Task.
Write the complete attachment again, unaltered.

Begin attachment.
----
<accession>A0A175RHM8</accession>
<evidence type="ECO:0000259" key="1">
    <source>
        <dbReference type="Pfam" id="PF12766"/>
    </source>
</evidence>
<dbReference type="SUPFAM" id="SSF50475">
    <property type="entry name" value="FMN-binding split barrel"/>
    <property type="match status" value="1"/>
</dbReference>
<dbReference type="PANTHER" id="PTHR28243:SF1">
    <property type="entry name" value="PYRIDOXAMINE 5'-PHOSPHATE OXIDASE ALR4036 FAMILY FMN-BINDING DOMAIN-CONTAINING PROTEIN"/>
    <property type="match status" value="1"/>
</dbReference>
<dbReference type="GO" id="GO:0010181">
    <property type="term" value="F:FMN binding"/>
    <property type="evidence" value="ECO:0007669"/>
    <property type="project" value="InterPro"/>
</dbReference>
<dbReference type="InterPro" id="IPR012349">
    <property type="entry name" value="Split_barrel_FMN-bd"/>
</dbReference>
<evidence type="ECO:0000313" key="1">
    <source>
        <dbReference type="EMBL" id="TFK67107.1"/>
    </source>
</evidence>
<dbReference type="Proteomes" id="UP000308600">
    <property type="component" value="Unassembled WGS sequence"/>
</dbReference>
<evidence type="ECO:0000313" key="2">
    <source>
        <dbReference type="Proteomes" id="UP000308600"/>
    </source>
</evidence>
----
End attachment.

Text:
<accession>A0A175RHM8</accession>
<evidence type="ECO:0000259" key="1">
    <source>
        <dbReference type="Pfam" id="PF12766"/>
    </source>
</evidence>
<dbReference type="SUPFAM" id="SSF50475">
    <property type="entry name" value="FMN-binding split barrel"/>
    <property type="match status" value="1"/>
</dbReference>
<dbReference type="PANTHER" id="PTHR28243:SF1">
    <property type="entry name" value="PYRIDOXAMINE 5'-PHOSPHATE OXIDASE ALR4036 FAMILY FMN-BINDING DOMAIN-CONTAINING PROTEIN"/>
    <property type="match status" value="1"/>
</dbReference>
<dbReference type="GO" id="GO:0010181">
    <property type="term" value="F:FMN binding"/>
    <property type="evidence" value="ECO:0007669"/>
    <property type="project" value="InterPro"/>
</dbReference>
<dbReference type="InterPro" id="IPR012349">
    <property type="entry name" value="Split_barrel_FMN-bd"/>
</dbReference>
<evidence type="ECO:0000313" key="1">
    <source>
        <dbReference type="EMBL" id="TFK67107.1"/>
    </source>
</evidence>
<dbReference type="Proteomes" id="UP000308600">
    <property type="component" value="Unassembled WGS sequence"/>
</dbReference>
<evidence type="ECO:0000313" key="2">
    <source>
        <dbReference type="Proteomes" id="UP000308600"/>
    </source>
</evidence>